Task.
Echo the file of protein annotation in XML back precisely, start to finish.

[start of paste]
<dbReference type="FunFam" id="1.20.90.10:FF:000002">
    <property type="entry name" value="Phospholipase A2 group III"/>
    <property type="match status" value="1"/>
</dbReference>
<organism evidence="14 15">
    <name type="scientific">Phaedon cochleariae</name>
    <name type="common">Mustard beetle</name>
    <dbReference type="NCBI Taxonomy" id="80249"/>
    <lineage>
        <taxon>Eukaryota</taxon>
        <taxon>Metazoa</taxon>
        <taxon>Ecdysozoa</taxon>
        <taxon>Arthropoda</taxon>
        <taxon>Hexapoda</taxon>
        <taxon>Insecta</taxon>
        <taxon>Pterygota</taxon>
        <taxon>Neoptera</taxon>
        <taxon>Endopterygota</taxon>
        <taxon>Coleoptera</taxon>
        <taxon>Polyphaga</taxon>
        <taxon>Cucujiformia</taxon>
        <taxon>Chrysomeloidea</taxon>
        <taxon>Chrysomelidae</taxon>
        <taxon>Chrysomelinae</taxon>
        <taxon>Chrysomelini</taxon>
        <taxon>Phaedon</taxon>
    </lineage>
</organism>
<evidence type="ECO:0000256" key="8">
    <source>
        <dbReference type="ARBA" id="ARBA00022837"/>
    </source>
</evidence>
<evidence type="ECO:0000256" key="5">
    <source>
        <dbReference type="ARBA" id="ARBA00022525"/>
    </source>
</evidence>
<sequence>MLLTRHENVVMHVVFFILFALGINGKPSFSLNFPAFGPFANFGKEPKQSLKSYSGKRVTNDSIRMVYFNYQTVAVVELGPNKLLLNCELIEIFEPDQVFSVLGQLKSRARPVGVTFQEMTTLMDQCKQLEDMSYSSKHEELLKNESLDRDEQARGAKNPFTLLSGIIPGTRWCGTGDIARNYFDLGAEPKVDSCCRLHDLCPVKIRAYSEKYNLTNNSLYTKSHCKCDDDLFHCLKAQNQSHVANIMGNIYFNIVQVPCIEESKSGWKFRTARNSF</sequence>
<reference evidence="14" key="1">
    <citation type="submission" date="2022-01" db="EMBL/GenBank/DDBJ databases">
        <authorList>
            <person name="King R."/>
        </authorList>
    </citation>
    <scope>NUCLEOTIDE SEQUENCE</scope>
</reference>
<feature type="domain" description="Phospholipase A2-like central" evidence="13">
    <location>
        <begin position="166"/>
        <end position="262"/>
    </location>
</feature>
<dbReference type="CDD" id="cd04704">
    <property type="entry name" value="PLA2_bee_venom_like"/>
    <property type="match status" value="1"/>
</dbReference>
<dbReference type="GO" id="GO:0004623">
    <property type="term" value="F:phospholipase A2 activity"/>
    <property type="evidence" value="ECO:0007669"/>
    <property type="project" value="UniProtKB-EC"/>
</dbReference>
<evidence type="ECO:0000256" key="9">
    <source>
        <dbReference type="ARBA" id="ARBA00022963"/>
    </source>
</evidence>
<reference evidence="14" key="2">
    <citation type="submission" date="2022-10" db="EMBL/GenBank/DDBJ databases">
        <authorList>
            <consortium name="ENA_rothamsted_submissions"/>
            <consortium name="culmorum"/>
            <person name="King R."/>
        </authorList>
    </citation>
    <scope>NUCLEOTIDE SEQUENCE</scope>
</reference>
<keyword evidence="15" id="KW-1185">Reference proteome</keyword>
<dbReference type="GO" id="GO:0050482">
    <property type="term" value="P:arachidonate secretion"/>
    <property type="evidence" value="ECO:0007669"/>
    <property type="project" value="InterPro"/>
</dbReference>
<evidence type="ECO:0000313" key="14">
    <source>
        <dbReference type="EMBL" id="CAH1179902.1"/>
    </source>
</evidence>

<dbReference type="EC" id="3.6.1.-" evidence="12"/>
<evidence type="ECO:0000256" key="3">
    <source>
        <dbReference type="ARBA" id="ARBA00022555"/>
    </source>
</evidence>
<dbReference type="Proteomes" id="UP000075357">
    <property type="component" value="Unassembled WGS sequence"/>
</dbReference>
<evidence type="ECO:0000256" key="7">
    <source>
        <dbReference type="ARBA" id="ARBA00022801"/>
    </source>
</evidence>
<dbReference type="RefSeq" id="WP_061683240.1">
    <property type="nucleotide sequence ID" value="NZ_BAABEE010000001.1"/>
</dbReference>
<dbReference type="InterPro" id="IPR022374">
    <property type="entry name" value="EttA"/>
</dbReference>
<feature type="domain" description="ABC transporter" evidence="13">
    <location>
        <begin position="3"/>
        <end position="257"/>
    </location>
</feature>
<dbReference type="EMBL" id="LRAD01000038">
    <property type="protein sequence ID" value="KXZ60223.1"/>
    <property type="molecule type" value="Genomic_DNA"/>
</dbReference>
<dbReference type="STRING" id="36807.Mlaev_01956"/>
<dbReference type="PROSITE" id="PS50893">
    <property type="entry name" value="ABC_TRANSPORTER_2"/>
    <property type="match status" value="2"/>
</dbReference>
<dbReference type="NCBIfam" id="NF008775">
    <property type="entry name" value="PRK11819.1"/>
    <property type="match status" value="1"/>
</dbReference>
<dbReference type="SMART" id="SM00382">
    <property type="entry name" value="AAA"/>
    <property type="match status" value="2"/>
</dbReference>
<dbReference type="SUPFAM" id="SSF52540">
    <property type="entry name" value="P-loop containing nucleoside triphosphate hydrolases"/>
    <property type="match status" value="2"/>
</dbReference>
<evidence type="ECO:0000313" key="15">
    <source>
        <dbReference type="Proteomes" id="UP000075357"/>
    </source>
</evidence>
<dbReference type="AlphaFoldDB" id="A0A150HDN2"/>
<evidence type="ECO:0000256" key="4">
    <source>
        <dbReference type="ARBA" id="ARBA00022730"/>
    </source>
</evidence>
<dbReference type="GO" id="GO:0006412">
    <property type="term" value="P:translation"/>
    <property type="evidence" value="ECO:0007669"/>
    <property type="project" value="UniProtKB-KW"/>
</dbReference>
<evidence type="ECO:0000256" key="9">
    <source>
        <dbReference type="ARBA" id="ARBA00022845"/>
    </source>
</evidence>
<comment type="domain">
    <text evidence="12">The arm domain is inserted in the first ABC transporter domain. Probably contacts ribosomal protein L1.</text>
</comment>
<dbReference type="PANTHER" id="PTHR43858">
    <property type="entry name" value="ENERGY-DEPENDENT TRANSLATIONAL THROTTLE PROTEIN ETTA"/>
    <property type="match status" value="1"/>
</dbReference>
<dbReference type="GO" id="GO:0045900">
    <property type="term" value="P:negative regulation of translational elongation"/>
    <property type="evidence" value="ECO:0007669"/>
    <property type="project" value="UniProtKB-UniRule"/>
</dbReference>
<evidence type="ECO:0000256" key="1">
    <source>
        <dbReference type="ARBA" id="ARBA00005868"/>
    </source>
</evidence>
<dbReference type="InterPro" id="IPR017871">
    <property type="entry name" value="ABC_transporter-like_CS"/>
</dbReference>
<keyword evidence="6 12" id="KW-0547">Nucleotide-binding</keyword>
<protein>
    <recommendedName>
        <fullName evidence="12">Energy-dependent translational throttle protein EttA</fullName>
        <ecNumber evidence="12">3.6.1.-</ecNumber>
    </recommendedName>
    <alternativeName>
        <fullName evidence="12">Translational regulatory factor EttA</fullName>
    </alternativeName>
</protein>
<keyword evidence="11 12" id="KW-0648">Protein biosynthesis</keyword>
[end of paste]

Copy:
<dbReference type="FunFam" id="1.20.90.10:FF:000002">
    <property type="entry name" value="Phospholipase A2 group III"/>
    <property type="match status" value="1"/>
</dbReference>
<organism evidence="14 15">
    <name type="scientific">Phaedon cochleariae</name>
    <name type="common">Mustard beetle</name>
    <dbReference type="NCBI Taxonomy" id="80249"/>
    <lineage>
        <taxon>Eukaryota</taxon>
        <taxon>Metazoa</taxon>
        <taxon>Ecdysozoa</taxon>
        <taxon>Arthropoda</taxon>
        <taxon>Hexapoda</taxon>
        <taxon>Insecta</taxon>
        <taxon>Pterygota</taxon>
        <taxon>Neoptera</taxon>
        <taxon>Endopterygota</taxon>
        <taxon>Coleoptera</taxon>
        <taxon>Polyphaga</taxon>
        <taxon>Cucujiformia</taxon>
        <taxon>Chrysomeloidea</taxon>
        <taxon>Chrysomelidae</taxon>
        <taxon>Chrysomelinae</taxon>
        <taxon>Chrysomelini</taxon>
        <taxon>Phaedon</taxon>
    </lineage>
</organism>
<evidence type="ECO:0000256" key="8">
    <source>
        <dbReference type="ARBA" id="ARBA00022837"/>
    </source>
</evidence>
<evidence type="ECO:0000256" key="5">
    <source>
        <dbReference type="ARBA" id="ARBA00022525"/>
    </source>
</evidence>
<sequence>MLLTRHENVVMHVVFFILFALGINGKPSFSLNFPAFGPFANFGKEPKQSLKSYSGKRVTNDSIRMVYFNYQTVAVVELGPNKLLLNCELIEIFEPDQVFSVLGQLKSRARPVGVTFQEMTTLMDQCKQLEDMSYSSKHEELLKNESLDRDEQARGAKNPFTLLSGIIPGTRWCGTGDIARNYFDLGAEPKVDSCCRLHDLCPVKIRAYSEKYNLTNNSLYTKSHCKCDDDLFHCLKAQNQSHVANIMGNIYFNIVQVPCIEESKSGWKFRTARNSF</sequence>
<reference evidence="14" key="1">
    <citation type="submission" date="2022-01" db="EMBL/GenBank/DDBJ databases">
        <authorList>
            <person name="King R."/>
        </authorList>
    </citation>
    <scope>NUCLEOTIDE SEQUENCE</scope>
</reference>
<feature type="domain" description="Phospholipase A2-like central" evidence="13">
    <location>
        <begin position="166"/>
        <end position="262"/>
    </location>
</feature>
<dbReference type="CDD" id="cd04704">
    <property type="entry name" value="PLA2_bee_venom_like"/>
    <property type="match status" value="1"/>
</dbReference>
<dbReference type="GO" id="GO:0004623">
    <property type="term" value="F:phospholipase A2 activity"/>
    <property type="evidence" value="ECO:0007669"/>
    <property type="project" value="UniProtKB-EC"/>
</dbReference>
<evidence type="ECO:0000256" key="9">
    <source>
        <dbReference type="ARBA" id="ARBA00022963"/>
    </source>
</evidence>
<reference evidence="14" key="2">
    <citation type="submission" date="2022-10" db="EMBL/GenBank/DDBJ databases">
        <authorList>
            <consortium name="ENA_rothamsted_submissions"/>
            <consortium name="culmorum"/>
            <person name="King R."/>
        </authorList>
    </citation>
    <scope>NUCLEOTIDE SEQUENCE</scope>
</reference>
<keyword evidence="15" id="KW-1185">Reference proteome</keyword>
<dbReference type="GO" id="GO:0050482">
    <property type="term" value="P:arachidonate secretion"/>
    <property type="evidence" value="ECO:0007669"/>
    <property type="project" value="InterPro"/>
</dbReference>
<evidence type="ECO:0000313" key="14">
    <source>
        <dbReference type="EMBL" id="CAH1179902.1"/>
    </source>
</evidence>

<dbReference type="EC" id="3.6.1.-" evidence="12"/>
<evidence type="ECO:0000256" key="3">
    <source>
        <dbReference type="ARBA" id="ARBA00022555"/>
    </source>
</evidence>
<dbReference type="Proteomes" id="UP000075357">
    <property type="component" value="Unassembled WGS sequence"/>
</dbReference>
<evidence type="ECO:0000256" key="7">
    <source>
        <dbReference type="ARBA" id="ARBA00022801"/>
    </source>
</evidence>
<dbReference type="RefSeq" id="WP_061683240.1">
    <property type="nucleotide sequence ID" value="NZ_BAABEE010000001.1"/>
</dbReference>
<dbReference type="InterPro" id="IPR022374">
    <property type="entry name" value="EttA"/>
</dbReference>
<feature type="domain" description="ABC transporter" evidence="13">
    <location>
        <begin position="3"/>
        <end position="257"/>
    </location>
</feature>
<dbReference type="EMBL" id="LRAD01000038">
    <property type="protein sequence ID" value="KXZ60223.1"/>
    <property type="molecule type" value="Genomic_DNA"/>
</dbReference>
<dbReference type="STRING" id="36807.Mlaev_01956"/>
<dbReference type="PROSITE" id="PS50893">
    <property type="entry name" value="ABC_TRANSPORTER_2"/>
    <property type="match status" value="2"/>
</dbReference>
<dbReference type="NCBIfam" id="NF008775">
    <property type="entry name" value="PRK11819.1"/>
    <property type="match status" value="1"/>
</dbReference>
<dbReference type="SMART" id="SM00382">
    <property type="entry name" value="AAA"/>
    <property type="match status" value="2"/>
</dbReference>
<dbReference type="SUPFAM" id="SSF52540">
    <property type="entry name" value="P-loop containing nucleoside triphosphate hydrolases"/>
    <property type="match status" value="2"/>
</dbReference>
<evidence type="ECO:0000313" key="15">
    <source>
        <dbReference type="Proteomes" id="UP000075357"/>
    </source>
</evidence>
<dbReference type="AlphaFoldDB" id="A0A150HDN2"/>
<evidence type="ECO:0000256" key="4">
    <source>
        <dbReference type="ARBA" id="ARBA00022730"/>
    </source>
</evidence>
<dbReference type="GO" id="GO:0006412">
    <property type="term" value="P:translation"/>
    <property type="evidence" value="ECO:0007669"/>
    <property type="project" value="UniProtKB-KW"/>
</dbReference>
<evidence type="ECO:0000256" key="9">
    <source>
        <dbReference type="ARBA" id="ARBA00022845"/>
    </source>
</evidence>
<comment type="domain">
    <text evidence="12">The arm domain is inserted in the first ABC transporter domain. Probably contacts ribosomal protein L1.</text>
</comment>
<dbReference type="PANTHER" id="PTHR43858">
    <property type="entry name" value="ENERGY-DEPENDENT TRANSLATIONAL THROTTLE PROTEIN ETTA"/>
    <property type="match status" value="1"/>
</dbReference>
<dbReference type="GO" id="GO:0045900">
    <property type="term" value="P:negative regulation of translational elongation"/>
    <property type="evidence" value="ECO:0007669"/>
    <property type="project" value="UniProtKB-UniRule"/>
</dbReference>
<evidence type="ECO:0000256" key="1">
    <source>
        <dbReference type="ARBA" id="ARBA00005868"/>
    </source>
</evidence>
<dbReference type="InterPro" id="IPR017871">
    <property type="entry name" value="ABC_transporter-like_CS"/>
</dbReference>
<keyword evidence="6 12" id="KW-0547">Nucleotide-binding</keyword>
<protein>
    <recommendedName>
        <fullName evidence="12">Energy-dependent translational throttle protein EttA</fullName>
        <ecNumber evidence="12">3.6.1.-</ecNumber>
    </recommendedName>
    <alternativeName>
        <fullName evidence="12">Translational regulatory factor EttA</fullName>
    </alternativeName>
</protein>
<keyword evidence="11 12" id="KW-0648">Protein biosynthesis</keyword>